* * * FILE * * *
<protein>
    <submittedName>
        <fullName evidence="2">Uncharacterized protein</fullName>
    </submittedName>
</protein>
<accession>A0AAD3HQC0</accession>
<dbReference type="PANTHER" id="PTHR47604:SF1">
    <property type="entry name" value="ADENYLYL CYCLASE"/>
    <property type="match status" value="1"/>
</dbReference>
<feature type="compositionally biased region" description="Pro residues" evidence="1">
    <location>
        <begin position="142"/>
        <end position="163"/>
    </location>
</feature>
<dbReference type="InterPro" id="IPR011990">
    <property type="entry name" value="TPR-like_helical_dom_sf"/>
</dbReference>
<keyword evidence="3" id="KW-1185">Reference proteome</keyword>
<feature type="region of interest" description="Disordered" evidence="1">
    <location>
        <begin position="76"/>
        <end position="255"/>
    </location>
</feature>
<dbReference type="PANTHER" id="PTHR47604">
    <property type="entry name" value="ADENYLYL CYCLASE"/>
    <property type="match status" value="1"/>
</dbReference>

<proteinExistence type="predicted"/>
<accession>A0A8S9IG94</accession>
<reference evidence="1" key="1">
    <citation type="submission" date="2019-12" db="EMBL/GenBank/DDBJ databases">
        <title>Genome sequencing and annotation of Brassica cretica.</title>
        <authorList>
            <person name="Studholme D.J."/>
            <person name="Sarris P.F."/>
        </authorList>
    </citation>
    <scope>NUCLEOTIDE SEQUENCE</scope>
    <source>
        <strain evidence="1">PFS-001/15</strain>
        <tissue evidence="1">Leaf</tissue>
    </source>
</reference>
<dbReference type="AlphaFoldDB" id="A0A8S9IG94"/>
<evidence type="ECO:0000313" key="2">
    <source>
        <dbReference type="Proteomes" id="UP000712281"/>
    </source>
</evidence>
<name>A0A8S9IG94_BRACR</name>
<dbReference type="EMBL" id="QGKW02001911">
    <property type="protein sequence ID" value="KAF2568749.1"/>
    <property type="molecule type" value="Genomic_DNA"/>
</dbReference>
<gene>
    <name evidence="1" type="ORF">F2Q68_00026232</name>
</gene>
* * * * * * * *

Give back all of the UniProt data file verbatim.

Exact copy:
<protein>
    <submittedName>
        <fullName evidence="2">Uncharacterized protein</fullName>
    </submittedName>
</protein>
<accession>A0AAD3HQC0</accession>
<dbReference type="PANTHER" id="PTHR47604:SF1">
    <property type="entry name" value="ADENYLYL CYCLASE"/>
    <property type="match status" value="1"/>
</dbReference>
<feature type="compositionally biased region" description="Pro residues" evidence="1">
    <location>
        <begin position="142"/>
        <end position="163"/>
    </location>
</feature>
<dbReference type="InterPro" id="IPR011990">
    <property type="entry name" value="TPR-like_helical_dom_sf"/>
</dbReference>
<keyword evidence="3" id="KW-1185">Reference proteome</keyword>
<feature type="region of interest" description="Disordered" evidence="1">
    <location>
        <begin position="76"/>
        <end position="255"/>
    </location>
</feature>
<dbReference type="PANTHER" id="PTHR47604">
    <property type="entry name" value="ADENYLYL CYCLASE"/>
    <property type="match status" value="1"/>
</dbReference>

<proteinExistence type="predicted"/>
<accession>A0A8S9IG94</accession>
<reference evidence="1" key="1">
    <citation type="submission" date="2019-12" db="EMBL/GenBank/DDBJ databases">
        <title>Genome sequencing and annotation of Brassica cretica.</title>
        <authorList>
            <person name="Studholme D.J."/>
            <person name="Sarris P.F."/>
        </authorList>
    </citation>
    <scope>NUCLEOTIDE SEQUENCE</scope>
    <source>
        <strain evidence="1">PFS-001/15</strain>
        <tissue evidence="1">Leaf</tissue>
    </source>
</reference>
<dbReference type="AlphaFoldDB" id="A0A8S9IG94"/>
<evidence type="ECO:0000313" key="2">
    <source>
        <dbReference type="Proteomes" id="UP000712281"/>
    </source>
</evidence>
<name>A0A8S9IG94_BRACR</name>
<dbReference type="EMBL" id="QGKW02001911">
    <property type="protein sequence ID" value="KAF2568749.1"/>
    <property type="molecule type" value="Genomic_DNA"/>
</dbReference>
<gene>
    <name evidence="1" type="ORF">F2Q68_00026232</name>
</gene>